Wednesday, October 29, 2008

Higgin's Bedroom Set (on stage)

Well, now that I have photos that work, I can talk about this set.  Whenever a main character of a series is given a "personal" set that is not part of the permanent sets (like Tom's guest house or Higgin's den that are in virtually every episode), the dilemma is deciding if it will ever be seen again.  If it is to be seen again, then the show needs to own or at least have permanent access to the items used in it so it can be duplicated again later.  There was never enough room on the small soundstage (or even a large sound stage) to leave every set standing indefinitely "just in case" it's used again.  In the case of Higgin's bedroom set that wasn't done until well into the series, I thought I would use many things from my house which is a large old home here in Honolulu not unlike something Higgin's might have lived in at one time.  In this case the sofa, chair , bench at the end of the bed, personal pictures of my grandparents, the wall candle holders, bronze statue, and lamp all came from my house.  We bought the bed (later eaten by termites) and rented the other items which were returned after this set was shot. 

 There was much input from the producers as to how cluttered, how personal, and what his bedroom would say about the character of Higgins.  I've always felt that any set should tell a story even before we know who lives there.  Do they read a lot, collect things, are they religious, are they sentimental, a romantic, an egomaniac?  All of these things can be indicated by their environment (set decoration) before we even know much about the character.  In the case of such a well established role of Higgin's the caretaker of the Robin Master's estate, we see that he is very traditional, fairly ordered, obviously living in a past era of English tradition.  There is a vase of mine that I used in this set.  I don't think it is visible in any of the photos (I'm sure I have more somewhere I will eventually dig out).  The vase was made out of copper and on front it says (above) "The Sun Never Sets...........(below) "On the British Empire."  This sort of summed up Higgin's formality and memories of past glories (imagined or realized) in life.   By this time in his life, the sun had set on the British Empire and Higgin's was now a loyal caretaker.

The textured walls that were used for the interior sets of the Master's estate were made of plywood, then covered with hand troweled joint compound (wallboard plaster), then painted, and then a sort of ink substance applied and wiped off that gave an aged, rough plaster look.  In some cases an additional "dust age" was used of diatimacious earth inside a sprayer.  You did not want to be around when this was sprayed!  The stock moulding of the set was produced at Universal Studios molding (moulding for those of you in the UK) department and shipped over.  The set walls were usually 10 feet tall since the camera seldom saw over 8 feet.  Small sections of ceiling could be place overhead when needed, but seldom were.

Hey aren't people supposed to comment on these blogs??!! anyone out there?  Ok, time to scan some more photos................Aloha


paperwar said...

Hey Rick, just wanted to say many many THANKS for sharing these stories and photos from your time working on Magnum pi and i am very excited reading your upcoming articles. ::)) Aloha

Magnum Decorator said...

Thanks a lot for my very first comment! Wow. someone actually reads all this! Looks like I'll have to keep it up now. I appreciate the encouragement.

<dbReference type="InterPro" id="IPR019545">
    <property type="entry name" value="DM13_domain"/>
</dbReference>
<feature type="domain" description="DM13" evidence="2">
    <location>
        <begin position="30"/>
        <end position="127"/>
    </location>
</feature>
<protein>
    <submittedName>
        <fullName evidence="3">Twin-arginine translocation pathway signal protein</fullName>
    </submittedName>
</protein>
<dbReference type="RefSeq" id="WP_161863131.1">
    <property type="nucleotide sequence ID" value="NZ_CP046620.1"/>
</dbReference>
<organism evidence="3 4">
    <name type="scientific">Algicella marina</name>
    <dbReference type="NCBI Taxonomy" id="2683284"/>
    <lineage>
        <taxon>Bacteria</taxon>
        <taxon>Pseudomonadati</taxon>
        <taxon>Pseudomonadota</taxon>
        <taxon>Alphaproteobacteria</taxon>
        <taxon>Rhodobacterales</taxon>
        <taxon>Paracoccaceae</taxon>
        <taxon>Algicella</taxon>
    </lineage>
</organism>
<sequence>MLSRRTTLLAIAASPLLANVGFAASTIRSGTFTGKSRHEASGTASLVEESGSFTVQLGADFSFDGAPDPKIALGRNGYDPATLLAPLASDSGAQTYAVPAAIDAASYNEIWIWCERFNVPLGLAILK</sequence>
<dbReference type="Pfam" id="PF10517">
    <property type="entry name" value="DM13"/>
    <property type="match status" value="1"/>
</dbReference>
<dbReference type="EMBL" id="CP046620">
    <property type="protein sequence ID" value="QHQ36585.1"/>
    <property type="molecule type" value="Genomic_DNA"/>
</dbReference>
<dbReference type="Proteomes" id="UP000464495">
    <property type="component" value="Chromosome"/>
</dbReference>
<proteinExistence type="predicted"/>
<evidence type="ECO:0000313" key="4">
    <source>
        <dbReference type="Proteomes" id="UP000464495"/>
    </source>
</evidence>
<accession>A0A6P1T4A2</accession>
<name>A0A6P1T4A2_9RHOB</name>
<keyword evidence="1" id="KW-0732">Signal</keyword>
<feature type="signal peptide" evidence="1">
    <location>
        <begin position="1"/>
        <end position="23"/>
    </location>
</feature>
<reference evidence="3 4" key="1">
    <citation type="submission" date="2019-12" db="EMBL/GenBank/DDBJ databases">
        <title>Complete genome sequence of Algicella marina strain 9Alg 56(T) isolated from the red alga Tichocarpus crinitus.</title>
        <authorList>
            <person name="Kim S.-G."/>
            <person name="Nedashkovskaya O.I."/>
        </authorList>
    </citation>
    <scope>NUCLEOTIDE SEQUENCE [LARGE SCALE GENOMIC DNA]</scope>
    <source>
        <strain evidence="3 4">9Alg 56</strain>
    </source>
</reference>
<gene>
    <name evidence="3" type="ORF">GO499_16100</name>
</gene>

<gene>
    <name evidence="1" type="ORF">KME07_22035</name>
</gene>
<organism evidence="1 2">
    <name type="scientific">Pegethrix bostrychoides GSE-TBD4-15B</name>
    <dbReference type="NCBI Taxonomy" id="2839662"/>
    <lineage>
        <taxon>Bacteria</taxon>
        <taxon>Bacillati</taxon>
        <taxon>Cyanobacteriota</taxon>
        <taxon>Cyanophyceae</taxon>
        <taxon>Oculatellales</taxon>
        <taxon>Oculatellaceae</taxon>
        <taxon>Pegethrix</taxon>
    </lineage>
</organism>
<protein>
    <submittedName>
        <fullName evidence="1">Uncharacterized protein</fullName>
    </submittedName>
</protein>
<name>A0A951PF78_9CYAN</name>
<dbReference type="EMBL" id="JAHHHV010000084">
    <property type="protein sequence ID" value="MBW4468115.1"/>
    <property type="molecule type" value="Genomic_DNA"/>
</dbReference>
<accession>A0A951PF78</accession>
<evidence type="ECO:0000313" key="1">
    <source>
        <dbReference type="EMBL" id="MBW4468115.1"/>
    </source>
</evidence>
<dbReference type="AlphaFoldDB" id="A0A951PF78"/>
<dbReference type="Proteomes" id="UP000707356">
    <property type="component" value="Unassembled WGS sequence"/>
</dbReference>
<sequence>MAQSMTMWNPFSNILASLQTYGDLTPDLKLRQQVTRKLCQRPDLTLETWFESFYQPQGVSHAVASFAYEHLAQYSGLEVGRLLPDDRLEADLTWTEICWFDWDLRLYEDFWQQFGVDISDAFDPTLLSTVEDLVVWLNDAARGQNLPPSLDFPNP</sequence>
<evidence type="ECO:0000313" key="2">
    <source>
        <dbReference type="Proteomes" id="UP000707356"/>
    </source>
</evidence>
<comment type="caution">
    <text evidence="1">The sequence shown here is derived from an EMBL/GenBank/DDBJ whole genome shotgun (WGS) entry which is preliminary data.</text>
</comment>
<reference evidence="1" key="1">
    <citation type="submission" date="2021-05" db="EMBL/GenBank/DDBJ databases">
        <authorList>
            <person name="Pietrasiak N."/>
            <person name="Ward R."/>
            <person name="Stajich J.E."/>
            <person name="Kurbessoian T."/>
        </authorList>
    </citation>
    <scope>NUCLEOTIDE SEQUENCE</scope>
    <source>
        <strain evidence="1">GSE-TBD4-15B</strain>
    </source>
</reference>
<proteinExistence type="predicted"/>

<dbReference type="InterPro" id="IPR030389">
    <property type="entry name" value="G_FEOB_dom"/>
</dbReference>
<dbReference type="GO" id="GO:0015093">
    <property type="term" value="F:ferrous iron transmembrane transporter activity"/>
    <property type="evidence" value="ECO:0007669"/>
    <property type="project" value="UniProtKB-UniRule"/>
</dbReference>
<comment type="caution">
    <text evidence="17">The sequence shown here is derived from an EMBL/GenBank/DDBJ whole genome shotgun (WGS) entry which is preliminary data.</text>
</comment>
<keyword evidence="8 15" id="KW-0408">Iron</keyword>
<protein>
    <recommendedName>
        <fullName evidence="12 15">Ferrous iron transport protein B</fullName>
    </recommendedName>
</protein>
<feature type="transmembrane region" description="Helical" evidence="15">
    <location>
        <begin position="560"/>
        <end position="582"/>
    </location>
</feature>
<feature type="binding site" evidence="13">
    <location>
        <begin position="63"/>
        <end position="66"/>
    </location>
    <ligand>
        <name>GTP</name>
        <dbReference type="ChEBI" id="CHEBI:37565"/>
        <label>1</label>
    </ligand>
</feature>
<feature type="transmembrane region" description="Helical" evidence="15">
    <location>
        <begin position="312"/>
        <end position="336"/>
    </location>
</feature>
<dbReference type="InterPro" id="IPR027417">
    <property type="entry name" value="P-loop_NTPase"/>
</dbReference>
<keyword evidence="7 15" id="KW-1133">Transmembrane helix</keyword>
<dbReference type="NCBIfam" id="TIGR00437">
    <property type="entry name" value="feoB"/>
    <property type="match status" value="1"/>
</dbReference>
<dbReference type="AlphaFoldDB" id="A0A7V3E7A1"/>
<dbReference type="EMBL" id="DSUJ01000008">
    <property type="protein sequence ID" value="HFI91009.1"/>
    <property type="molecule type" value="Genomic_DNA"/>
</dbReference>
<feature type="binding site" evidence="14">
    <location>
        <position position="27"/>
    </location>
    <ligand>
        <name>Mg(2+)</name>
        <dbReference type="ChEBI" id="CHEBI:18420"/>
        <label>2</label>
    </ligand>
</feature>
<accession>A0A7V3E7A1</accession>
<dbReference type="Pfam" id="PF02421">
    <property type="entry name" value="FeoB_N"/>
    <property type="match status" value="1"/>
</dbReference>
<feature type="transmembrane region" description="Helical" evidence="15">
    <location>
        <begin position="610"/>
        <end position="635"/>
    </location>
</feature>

SelleckLover said...

Wow! This blog is a dream come true! Although I am somewhat familiar with the inner workings of what goes on "behind the scenes", reading about my favorite show is truly a treat, and I appreciate the fact that I now know that Tom Selleck is really as nice a guy as I always thought he was. Keep the posts coming, Rick!

Marco said...

Believe me - we ALL read and follow it! Rick, it's just AWESOME!! Thanks so much - and the stories are funny, too! KEEP IT UP!!

Magnum Decorator said...

Thanks everyone! It's been nice to write about some of the things that happened on that show. It seems so innocent and uncomplicated compared to how things are on TV shows today. Very few people make it to the top by being nice these days. I worked in L.A. for a couple of years in the early 90's and I was taken aside and told that I was "too nice." Is that why I'm unemployed??!! lol

rubber chicken said...

Hi there Rick. These posts are truly fascinating to me. Thank you so much for writing about your experiences on the show. And thank you so much for your great work on Magnum P.I. It's a real treat to hear what you have to say.

As I've been watching through the Magnum P.I. DVDs over the past few years I've always enjoyed pausing and closely inspecting new sets, and even old ones which are seen almost every episode.

If you don't already know, many people from the Magnum Mania forum are reading this blog. The link to the thread that Marco made to let forum members know of your blog is below. In addition to those who have posted in the thread, there are likely many more people who haven't posted but have been directed to your blog and enjoyed their visit. You have more readers than you know!

Magnum Mania thread link

I've just signed up so that I can make comments. For as long as you post in this blog I'll be here. Again, thank you for taking the time to share your knowledge with the fans of Magnum P.I. ! : )

Susan said...

Its looking fine, you can find more designer bedroom sets here…..

Gary said...

fantastic to see such intrest and love of magnum pi ,iv really seen the rise of the show year by year
great to see the love of the show being talked about

Anonymous said...

This is such incredibly fun reading. Thank you!